Another major determinant of dispersal distance appears to be the drag of the awn (Fig. 9C), with range approximately doubled for a halving of the drag coefficient. This seems reasonable as ranges of up to 3 m are seen in Geranium maculatum, G. carolinianum and G. molle (Stamp and Lucas, 1983), which utilize low-drag seed ejection (Yeo, 1984). However, a doubling of drag coefficient, such as in high-drag carpal projection (Yeo, 1984), would reduce the terminal velocity to below 1 m s–1, improving chances for wind dispersal. By leaving the launching machinery with the mother plant, the seed ejection range is maximized; however, carpal projection with more branched awns will maximize drag to catch the breeze.
The Erodium specimens in this study were collected from windy roadsides and it is probable that both wind and ballistic dispersal are important in Erodium. Although we did not examine the effect of wind on Erodium launch rates, wind should enhance desiccation, and mechanical forces from wind agitating the style would contribute to crack growth between adjacent awns, both hastening launch. In addition, horizontal and upwards vertical components of wind would increase downwind dispersal distance predicted here.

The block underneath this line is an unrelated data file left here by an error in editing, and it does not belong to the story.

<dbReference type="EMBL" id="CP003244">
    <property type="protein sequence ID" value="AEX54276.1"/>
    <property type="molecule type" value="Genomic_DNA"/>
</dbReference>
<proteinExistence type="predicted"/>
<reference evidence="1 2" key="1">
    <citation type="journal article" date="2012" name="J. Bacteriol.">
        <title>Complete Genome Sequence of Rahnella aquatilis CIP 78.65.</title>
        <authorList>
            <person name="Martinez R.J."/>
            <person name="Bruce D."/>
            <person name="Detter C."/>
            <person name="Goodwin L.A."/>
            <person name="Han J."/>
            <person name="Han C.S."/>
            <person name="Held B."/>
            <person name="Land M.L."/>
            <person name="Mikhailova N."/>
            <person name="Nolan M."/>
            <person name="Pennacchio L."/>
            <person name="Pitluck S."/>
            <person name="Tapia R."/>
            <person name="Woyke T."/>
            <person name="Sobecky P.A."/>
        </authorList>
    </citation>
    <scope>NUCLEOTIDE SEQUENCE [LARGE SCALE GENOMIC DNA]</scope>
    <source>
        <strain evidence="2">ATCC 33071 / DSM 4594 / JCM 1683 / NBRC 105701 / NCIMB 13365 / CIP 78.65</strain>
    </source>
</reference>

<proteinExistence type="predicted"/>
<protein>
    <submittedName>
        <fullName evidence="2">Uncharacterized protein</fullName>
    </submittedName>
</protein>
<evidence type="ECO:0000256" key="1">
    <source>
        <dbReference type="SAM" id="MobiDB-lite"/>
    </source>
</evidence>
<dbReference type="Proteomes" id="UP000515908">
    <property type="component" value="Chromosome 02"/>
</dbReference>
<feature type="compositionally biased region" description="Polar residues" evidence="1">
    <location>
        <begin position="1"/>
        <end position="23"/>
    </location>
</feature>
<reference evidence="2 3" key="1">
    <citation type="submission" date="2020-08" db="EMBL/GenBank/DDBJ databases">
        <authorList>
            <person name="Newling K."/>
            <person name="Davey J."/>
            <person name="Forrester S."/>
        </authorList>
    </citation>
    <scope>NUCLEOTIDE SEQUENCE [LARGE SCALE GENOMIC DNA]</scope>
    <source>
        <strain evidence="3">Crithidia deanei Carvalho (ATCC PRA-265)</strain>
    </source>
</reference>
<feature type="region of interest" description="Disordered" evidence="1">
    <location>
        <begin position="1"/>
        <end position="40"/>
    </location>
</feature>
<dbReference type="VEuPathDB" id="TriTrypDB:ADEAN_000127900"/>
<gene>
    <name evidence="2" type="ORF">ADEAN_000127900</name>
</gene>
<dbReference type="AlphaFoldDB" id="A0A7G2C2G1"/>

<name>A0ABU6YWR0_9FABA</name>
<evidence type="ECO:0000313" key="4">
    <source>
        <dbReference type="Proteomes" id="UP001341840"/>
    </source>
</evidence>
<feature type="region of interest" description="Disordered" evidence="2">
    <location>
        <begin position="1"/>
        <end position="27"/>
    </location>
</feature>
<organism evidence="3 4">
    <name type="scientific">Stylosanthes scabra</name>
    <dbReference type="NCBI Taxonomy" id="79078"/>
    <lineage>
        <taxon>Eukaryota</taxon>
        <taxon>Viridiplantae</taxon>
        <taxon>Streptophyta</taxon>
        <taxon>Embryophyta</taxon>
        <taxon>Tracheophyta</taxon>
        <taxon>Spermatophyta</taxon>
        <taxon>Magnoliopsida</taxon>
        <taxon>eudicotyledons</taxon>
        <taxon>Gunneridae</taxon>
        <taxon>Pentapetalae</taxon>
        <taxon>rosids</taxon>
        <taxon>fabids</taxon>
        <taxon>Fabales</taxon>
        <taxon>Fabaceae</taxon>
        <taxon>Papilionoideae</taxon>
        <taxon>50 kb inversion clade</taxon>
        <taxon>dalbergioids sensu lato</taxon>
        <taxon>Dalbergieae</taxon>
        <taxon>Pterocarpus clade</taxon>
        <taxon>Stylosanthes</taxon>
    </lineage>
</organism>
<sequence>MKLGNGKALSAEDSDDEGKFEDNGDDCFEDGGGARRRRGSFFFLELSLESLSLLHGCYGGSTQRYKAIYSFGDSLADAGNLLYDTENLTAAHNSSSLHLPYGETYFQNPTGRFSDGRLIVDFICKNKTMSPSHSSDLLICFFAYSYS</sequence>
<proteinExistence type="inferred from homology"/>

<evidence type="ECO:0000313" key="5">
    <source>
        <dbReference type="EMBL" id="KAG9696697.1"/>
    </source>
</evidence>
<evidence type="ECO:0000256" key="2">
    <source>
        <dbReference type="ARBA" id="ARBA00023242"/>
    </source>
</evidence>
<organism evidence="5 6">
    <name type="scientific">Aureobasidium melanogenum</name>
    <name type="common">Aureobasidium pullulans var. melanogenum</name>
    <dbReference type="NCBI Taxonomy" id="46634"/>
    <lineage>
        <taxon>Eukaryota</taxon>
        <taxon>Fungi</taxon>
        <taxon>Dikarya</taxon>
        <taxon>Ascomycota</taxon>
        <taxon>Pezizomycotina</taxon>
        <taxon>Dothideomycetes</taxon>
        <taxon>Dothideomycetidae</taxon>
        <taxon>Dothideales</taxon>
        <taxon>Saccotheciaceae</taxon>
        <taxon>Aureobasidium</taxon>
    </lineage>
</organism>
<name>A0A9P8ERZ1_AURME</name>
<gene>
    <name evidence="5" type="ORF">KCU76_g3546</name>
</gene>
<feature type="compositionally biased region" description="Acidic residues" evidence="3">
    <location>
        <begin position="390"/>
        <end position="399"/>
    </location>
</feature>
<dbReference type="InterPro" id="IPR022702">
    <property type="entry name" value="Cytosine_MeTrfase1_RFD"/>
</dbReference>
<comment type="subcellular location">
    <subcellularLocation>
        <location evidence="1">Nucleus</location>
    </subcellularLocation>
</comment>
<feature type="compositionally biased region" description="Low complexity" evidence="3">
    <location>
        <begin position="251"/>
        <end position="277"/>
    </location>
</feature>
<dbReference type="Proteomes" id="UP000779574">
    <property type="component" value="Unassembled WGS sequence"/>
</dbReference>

The mode of seed discharge in Erodium appears to have originated early in the evolution of the Geraniaceae (Yeo, 1984; Tokarski, 1972). Transitions from Erodium-type discharge, which is ancestral to the Geraniaceae, to seed ejection or carpal projection, seen in later-evolving relatives of Erodium (Yeo, 1984), could be explored further using the models here as part of a comparative study. For such comparative studies, the model developed here could, (1) explicitly evaluate performance effects of trait changes in the seed ejection apparatus, as well as of secondary dispersal models related to self-burial. Further tradeoffs involving the length of the styles, the number of turns and awn diameter could also be examined to explore, (2) the effect on self-burial and hygroscopic movement on the ground, (3) the effect on drag and wind dispersal, and (4) the sensitivity of dispersal to changes in climate, so connecting biomechanics with ecology, phylogeny and evolution.